The alternative is tracking macronutrients (carbohydrates, protein and fat). This gives you much more food flexibility (also called flexible dieting). It's my preferred method, as it supports my body composition goals and training intensity. Besides it's fun to think about the concept of Tetris to hit my food targets.
How to Start Tracking Your Own Food
Here's the kicker: tracking your food is a bit of a hassle at first. But remember that food tracking is yet just another skill (like knowing what to do at the gym or learning how to cook) to develop and turn into a habit. Here's how to get started:
- Choose your food tracker: Use old-fashioned pen and paper or a mobile app like MyFitnessPal or Cron-o-meter (the latter costs money). A study in Eating Behaviour suggests that your preferred food diary method is important for sticking to this practice. Personally, I find apps to be more convenient because I can easily copy over the same foods and pull up nutritional data on the fly (though make sure the data are verified because some inputs will have completely wrong information).
- When you're starting out, ignore the amounts: For the first weeks, work on reflecting upon what you ate, without thinking about how much. Just focus on the foods themselves to get you logging all foods that touch your mouth (yes, even those few peanut M&Ms) in order to build you up to regularly tracking intake and also help you be more mindful of your eating behaviour.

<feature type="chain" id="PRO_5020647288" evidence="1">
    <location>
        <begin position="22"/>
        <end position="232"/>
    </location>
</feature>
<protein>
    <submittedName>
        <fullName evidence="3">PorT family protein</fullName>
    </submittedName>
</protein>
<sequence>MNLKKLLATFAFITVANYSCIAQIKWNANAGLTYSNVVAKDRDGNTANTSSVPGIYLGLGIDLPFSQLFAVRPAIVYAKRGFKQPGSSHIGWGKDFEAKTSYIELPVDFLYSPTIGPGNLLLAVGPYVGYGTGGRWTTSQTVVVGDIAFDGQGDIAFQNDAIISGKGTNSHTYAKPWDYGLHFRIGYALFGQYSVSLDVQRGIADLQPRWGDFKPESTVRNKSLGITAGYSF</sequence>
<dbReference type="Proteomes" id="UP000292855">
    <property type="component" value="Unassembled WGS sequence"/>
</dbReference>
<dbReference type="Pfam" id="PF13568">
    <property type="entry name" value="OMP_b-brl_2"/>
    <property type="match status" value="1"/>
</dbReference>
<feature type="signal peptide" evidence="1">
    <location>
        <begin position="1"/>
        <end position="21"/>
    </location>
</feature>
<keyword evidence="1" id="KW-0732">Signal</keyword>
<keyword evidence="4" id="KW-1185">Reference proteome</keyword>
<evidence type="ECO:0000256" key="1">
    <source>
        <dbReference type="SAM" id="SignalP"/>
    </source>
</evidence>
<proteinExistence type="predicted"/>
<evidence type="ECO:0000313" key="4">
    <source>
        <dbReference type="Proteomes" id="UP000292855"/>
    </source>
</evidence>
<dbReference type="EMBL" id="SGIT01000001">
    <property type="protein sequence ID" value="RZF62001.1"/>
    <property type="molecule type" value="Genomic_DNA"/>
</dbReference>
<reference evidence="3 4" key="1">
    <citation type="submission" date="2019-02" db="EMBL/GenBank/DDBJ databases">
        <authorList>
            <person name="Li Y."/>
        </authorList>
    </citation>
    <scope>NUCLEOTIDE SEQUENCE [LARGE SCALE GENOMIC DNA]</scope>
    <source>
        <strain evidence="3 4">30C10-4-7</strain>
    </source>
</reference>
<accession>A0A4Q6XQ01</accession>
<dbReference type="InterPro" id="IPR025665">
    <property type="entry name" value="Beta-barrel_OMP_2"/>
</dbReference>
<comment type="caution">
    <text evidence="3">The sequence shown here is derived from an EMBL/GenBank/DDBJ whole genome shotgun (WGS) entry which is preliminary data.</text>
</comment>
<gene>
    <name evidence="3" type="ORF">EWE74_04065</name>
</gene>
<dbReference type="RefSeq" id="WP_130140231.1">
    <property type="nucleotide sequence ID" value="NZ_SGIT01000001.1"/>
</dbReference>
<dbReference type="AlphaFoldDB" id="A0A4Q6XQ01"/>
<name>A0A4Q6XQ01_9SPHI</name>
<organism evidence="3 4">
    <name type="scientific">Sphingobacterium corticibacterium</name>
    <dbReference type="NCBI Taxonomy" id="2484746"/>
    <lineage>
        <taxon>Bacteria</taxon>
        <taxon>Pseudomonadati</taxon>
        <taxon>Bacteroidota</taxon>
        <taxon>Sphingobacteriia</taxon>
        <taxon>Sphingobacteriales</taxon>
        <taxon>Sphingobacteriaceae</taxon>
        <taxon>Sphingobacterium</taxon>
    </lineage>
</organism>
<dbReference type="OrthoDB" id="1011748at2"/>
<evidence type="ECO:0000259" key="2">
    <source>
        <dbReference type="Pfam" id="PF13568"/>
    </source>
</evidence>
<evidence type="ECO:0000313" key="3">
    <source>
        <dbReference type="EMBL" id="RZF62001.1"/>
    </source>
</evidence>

- Invest in a digital kitchen scale: Once you feel more comfortable about consistently tracking your food, get a food scale to be able to accurately determine your portion size. Try to weigh all your items with the same measurement (grams is easiest). This is important since real food items often vary in size, and nutritional data aren't always accurate.
- Get your spouse or family involved: If your family doesn't understand what you're doing, you're likely to be discouraged. This study by Burke et al observed that supportive spouses helped participants integrate self-monitoring into everyday life and positively impacted weight loss efforts.
- Log foods you have already eaten after the meal: Eventually, though, you want to graduate to anticipating and logging the foods you will eat (also called planning ahead), once you understand your preferences and habits better.
- Weigh foods and log ahead of time: Once you feel comfortable with all of the above and plan to do this long term, it's time to streamline the process so you devote as little energy as possible to this. Plan all your meals a week or a few days ahead of time and just dedicate five or so minutes to logging them in at the end of the day.
You don't have to track or weigh things forever; just enough until you start understanding your intake, how to meet your needs on a daily basis, and train yourself to be more mindful of food composition.
While all this is good and well for serious weight loss efforts, you should still enjoy yourself whenever possible. That means not being that person who pulls out a digital scale during dinner with friends and proceeding to weigh your portion of lasagna. Now that's being obsessive.